• Foetal alcohol spectrum disorders (FASDs) [14]

Does Drinking Affect My Mental Health?

Man putting hand to the camera in 'no' or 'stop' gesture

It is not surprising that alcohol is closely linked to mental health. There is often a dual diagnosis concerning mental health; people who drink heavily are more likely to suffer from ill mental health, and those with mental health conditions are likely to self-medicate using alcohol and drugs.

Alcohol disrupts the balance of the brain’s neurotransmitters, affecting the chemical messengers in the brain. This changes feelings and thoughts, often affecting behaviour as a result.

Initially, alcohol relaxes you and makes you feel less stressed and more confident. This is because alcohol affects the brain’s control inhibitions.

However, these effects wear off and can quickly lead to anger, anxiety, and depression. This is often called ‘hangxiety’, as alcohol makes us feel depressed and anxious the following day.

Blacking out’ also makes us feel anxious, as we have gaps in our memory of the night. Blacking out tends to occur when someone drinks too much in a short space of time, blocking short-term memories from becoming long-term memories.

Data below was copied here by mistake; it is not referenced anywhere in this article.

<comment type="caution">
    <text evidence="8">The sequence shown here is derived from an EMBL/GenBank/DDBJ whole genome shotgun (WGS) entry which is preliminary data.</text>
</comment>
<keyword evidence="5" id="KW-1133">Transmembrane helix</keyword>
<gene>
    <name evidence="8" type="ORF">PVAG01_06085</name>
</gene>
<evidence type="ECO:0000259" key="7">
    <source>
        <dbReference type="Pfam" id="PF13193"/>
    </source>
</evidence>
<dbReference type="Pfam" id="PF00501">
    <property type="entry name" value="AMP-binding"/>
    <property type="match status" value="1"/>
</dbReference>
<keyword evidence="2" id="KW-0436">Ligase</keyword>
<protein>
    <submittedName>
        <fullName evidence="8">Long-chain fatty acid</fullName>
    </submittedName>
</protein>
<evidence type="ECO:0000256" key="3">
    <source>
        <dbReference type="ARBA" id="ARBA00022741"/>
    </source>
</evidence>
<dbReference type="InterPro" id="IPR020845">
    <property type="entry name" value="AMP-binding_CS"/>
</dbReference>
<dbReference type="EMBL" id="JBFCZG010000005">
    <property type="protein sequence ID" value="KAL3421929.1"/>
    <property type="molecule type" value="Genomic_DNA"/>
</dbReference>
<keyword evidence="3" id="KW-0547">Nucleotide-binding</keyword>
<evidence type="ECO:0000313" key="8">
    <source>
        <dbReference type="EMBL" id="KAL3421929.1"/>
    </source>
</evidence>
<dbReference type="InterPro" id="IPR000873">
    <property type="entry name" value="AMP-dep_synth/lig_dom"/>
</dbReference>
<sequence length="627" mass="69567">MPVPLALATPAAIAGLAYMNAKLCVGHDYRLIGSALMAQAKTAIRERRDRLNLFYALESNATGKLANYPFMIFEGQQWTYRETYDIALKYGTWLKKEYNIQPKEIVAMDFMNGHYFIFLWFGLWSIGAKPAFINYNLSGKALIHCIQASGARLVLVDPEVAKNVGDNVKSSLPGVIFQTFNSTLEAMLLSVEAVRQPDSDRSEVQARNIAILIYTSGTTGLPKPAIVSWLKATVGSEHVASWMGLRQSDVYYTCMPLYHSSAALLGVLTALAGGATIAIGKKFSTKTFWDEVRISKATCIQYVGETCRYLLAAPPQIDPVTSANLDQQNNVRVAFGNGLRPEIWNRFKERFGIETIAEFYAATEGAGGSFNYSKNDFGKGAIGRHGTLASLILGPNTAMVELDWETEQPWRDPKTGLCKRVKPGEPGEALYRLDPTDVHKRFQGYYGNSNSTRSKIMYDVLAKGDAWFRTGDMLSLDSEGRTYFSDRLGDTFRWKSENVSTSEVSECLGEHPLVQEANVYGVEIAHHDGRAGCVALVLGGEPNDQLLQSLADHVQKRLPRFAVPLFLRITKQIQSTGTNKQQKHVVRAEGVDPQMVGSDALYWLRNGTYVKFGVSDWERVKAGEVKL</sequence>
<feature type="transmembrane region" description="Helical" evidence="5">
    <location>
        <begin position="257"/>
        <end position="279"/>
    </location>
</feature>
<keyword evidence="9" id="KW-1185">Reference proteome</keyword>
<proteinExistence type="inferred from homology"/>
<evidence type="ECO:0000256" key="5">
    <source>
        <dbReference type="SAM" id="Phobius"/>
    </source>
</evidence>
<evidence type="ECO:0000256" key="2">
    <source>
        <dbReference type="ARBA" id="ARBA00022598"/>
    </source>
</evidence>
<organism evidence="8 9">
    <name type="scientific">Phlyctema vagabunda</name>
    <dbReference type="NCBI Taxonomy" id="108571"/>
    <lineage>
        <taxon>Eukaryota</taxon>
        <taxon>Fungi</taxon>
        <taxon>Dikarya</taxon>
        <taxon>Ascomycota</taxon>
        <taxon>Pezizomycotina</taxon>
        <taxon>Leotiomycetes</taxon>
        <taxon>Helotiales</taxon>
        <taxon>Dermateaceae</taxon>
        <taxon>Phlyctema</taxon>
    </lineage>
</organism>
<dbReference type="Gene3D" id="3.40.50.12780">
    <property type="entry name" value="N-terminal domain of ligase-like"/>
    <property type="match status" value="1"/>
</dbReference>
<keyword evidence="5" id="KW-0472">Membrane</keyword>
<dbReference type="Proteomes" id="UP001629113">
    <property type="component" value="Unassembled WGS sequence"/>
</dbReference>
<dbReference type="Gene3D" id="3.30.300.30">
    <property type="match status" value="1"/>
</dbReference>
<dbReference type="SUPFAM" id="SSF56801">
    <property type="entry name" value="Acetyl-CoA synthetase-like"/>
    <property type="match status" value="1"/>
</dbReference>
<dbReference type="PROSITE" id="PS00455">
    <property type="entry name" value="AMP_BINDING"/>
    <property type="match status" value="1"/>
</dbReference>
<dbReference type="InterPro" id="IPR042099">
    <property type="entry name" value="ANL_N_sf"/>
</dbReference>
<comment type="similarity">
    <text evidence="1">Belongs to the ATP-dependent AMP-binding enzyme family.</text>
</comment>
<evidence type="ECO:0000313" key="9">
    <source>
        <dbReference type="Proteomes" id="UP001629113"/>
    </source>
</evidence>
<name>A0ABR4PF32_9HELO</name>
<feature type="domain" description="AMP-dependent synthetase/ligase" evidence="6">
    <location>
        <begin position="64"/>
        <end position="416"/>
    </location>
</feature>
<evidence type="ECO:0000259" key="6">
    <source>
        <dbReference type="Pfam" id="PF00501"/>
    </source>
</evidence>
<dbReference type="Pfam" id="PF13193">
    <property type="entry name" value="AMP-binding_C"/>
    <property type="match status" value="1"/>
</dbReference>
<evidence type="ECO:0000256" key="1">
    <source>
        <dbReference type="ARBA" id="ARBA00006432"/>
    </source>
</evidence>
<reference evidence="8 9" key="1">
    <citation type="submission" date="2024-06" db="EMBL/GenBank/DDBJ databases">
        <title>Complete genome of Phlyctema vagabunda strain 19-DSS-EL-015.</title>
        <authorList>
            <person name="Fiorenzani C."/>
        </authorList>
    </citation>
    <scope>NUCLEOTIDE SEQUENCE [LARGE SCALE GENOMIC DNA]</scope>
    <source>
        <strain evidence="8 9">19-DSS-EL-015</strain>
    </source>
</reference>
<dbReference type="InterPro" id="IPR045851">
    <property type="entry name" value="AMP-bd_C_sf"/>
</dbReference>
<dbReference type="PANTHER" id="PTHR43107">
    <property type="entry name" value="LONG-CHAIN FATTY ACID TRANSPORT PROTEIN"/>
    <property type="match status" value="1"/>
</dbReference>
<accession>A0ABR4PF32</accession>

Drinking alcohol every day can reduce the level of neurotransmitters in the brain. The fewer neurotransmitters we have, the less likely we are to be able to fight mental health conditions.

This leads people to drink more in order to calm the effects of anxiety, or escape depression, but alcohol only exacerbates mental health conditions in the long run. If this is the case, you may be at the start of the cycle of dependence or addiction.

Alcohol is a depressant, but it can also affect:

  • Antisocial and harmful behaviour
  • Personal relationships
  • Motivation
  • Food cravings
  • Drug cravings
  • Irritability and mood swings
  • Panic and anxiety
  • Sleeping
  • Skin appearance
  • Weight

The Long-Term Effects of Drinking Every Day

teen drink 2

The short-term damage from the gastrointestinal tract, liver, kidneys, heart and blood, can cause and exacerbate the development of severe diseases.

Most diseases or conditions caused by alcohol cannot be reversed once they are passed a certain point.

All health problems are helped by cutting back or quitting alcohol immediately, so it is important to seek help as soon as you notice any signs or symptoms.

The following are just a few of the long-term health risks that result from chronic alcohol abuse over time: